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BIG PUMPKIN

In a nicely cadenced variant on the cumulative tale about a turnip, a witch is vainly trying to tug a pumpkin off its vine in order to bake a pie. A number of other Halloween figures (ghost, vampire, mummy) happen by to help; they sneer at the little bat who suggests that they all pull together, but then take his advice. They share the witch's pie, and afterward she plants one of the pumpkin seeds. In Schindler's deft, colorful illustrations, these familiar figures take a traditional, popular form, just scary enough to be fun. A sure-fire addition to the Halloween shelf. (Picture book. 3-7)

Pub Date: Aug. 30, 1992

ISBN: 0-02-782683-X

Page Count: 32

Publisher: Palgrave Macmillan

Review Posted Online: May 19, 2010

Kirkus Reviews Issue: July 15, 1992

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PERFECTLY NORMAN

From the Big Bright Feelings series

A heartwarming story about facing fears and acceptance.

A boy with wings learns to be himself and inspires others like him to soar, too.

Norman, a “perfectly normal” boy, never dreamed he might grow wings. Afraid of what his parents might say, he hides his new wings under a big, stuffy coat. Although the coat hides his wings from the world, Norman no longer finds joy in bathtime, playing at the park, swimming, or birthday parties. With the gentle encouragement of his parents, who see his sadness, Norman finds the courage to come out of hiding and soar. Percival (The Magic Looking Glass, 2017, etc.) depicts Norman with light skin and dark hair. Black-and-white illustrations show his father with dark skin and hair and his mother as white. The contrast of black-and-white illustrations with splashes of bright color complements the story’s theme. While Norman tries to be “normal,” the world and people around him look black and gray, but his coat stands out in yellow. Birds pop from the page in pink, green, and blue, emphasizing the joy and beauty of flying free. The final spread, full of bright color and multiracial children in flight, sets the mood for Norman’s realization on the last page that there is “no such thing as perfectly normal,” but he can be “perfectly Norman.”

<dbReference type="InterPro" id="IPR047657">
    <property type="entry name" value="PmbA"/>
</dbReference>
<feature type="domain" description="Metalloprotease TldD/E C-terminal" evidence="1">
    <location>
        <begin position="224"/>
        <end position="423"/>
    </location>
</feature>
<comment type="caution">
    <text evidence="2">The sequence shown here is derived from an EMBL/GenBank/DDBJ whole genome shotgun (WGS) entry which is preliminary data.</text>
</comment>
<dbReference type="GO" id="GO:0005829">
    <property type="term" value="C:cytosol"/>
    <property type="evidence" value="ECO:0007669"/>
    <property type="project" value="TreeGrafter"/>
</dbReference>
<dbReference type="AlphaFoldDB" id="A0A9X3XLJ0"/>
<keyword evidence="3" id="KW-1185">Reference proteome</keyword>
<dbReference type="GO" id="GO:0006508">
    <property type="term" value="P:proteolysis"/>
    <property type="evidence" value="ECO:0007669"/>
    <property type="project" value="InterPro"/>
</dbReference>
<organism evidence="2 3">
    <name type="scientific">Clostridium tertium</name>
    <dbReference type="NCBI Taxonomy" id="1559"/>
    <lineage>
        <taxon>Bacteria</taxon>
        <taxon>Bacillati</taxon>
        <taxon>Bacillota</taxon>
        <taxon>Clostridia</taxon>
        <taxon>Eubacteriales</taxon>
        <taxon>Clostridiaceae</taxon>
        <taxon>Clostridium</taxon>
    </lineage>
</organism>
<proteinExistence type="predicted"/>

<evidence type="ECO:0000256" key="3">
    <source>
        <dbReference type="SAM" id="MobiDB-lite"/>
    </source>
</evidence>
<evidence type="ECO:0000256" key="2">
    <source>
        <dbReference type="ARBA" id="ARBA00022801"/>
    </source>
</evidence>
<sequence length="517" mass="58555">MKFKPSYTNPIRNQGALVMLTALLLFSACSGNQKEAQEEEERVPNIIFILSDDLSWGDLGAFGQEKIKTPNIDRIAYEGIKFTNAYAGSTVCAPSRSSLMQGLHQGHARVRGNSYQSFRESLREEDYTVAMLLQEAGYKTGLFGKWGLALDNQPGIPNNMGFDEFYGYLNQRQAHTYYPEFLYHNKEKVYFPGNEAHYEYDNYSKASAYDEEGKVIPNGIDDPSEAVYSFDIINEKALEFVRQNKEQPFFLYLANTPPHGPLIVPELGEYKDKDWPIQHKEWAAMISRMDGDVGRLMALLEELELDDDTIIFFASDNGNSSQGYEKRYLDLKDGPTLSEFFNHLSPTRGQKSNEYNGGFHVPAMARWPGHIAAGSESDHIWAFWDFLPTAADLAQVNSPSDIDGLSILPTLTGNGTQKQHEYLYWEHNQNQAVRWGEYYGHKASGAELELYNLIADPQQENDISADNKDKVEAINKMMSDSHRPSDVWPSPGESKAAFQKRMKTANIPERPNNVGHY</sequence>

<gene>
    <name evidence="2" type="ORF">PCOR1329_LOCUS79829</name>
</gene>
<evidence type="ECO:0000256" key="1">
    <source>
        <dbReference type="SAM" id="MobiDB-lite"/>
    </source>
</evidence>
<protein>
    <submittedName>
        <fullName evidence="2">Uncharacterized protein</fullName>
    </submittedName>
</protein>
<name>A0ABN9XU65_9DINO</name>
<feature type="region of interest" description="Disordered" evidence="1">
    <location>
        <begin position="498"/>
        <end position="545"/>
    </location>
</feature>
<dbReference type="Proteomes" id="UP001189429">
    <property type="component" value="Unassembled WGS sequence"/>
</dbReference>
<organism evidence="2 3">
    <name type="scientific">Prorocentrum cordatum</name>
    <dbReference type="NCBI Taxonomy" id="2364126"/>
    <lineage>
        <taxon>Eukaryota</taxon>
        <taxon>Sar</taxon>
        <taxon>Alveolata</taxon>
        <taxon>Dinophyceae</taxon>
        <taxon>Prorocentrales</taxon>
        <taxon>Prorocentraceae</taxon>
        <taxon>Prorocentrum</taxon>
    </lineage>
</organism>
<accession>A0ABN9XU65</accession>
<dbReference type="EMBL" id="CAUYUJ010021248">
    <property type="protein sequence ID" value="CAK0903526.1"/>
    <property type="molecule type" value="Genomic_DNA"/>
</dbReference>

A heartwarming story about facing fears and acceptance. (Picture book. 3-5)

Pub Date: May 1, 2018

ISBN: 978-1-68119-785-2

Page Count: 32

Publisher: Bloomsbury

Review Posted Online: March 3, 2018

Kirkus Reviews Issue: March 15, 2018

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I WANT A HIPPOPOTAMUS FOR CHRISTMAS

The words to a Christmas song from the 1950s serve as the text for this exploration of a most unusual Christmas gift. An unnamed little girl in pink pajamas is the first-person narrator, explaining in detail why she wants a hippopotamus as her present. Various views of the hippo are shown in a slightly confusing, nonlinear time sequence, but then why would time proceed in a straightforward fashion with a hippo in the house? Santa is shown pushing the hippo through the door, and the following pages show the little girl caring for her hippo, unwrapping it as a Christmas package (a different packaging treatment is shown on the cover), and then flying off with Santa as the hippo pulls the sleigh. Though the little girl and the words to the song are rather ordinary, the lively, lavender hippo in Whatley’s illustrations is a delightful creature, with a big, pink bow on its head and expressive, bulging eyes. (In fact, that hippo deserves a name and a story of its own.) The music and song lyrics are included in the final spread. (Picture book. 3-6)

Pub Date: Oct. 1, 2005

ISBN: 0-06-052942-3

Page Count: 32

Publisher: HarperCollins

Review Posted Online: May 19, 2010

Kirkus Reviews Issue: Nov. 1, 2005

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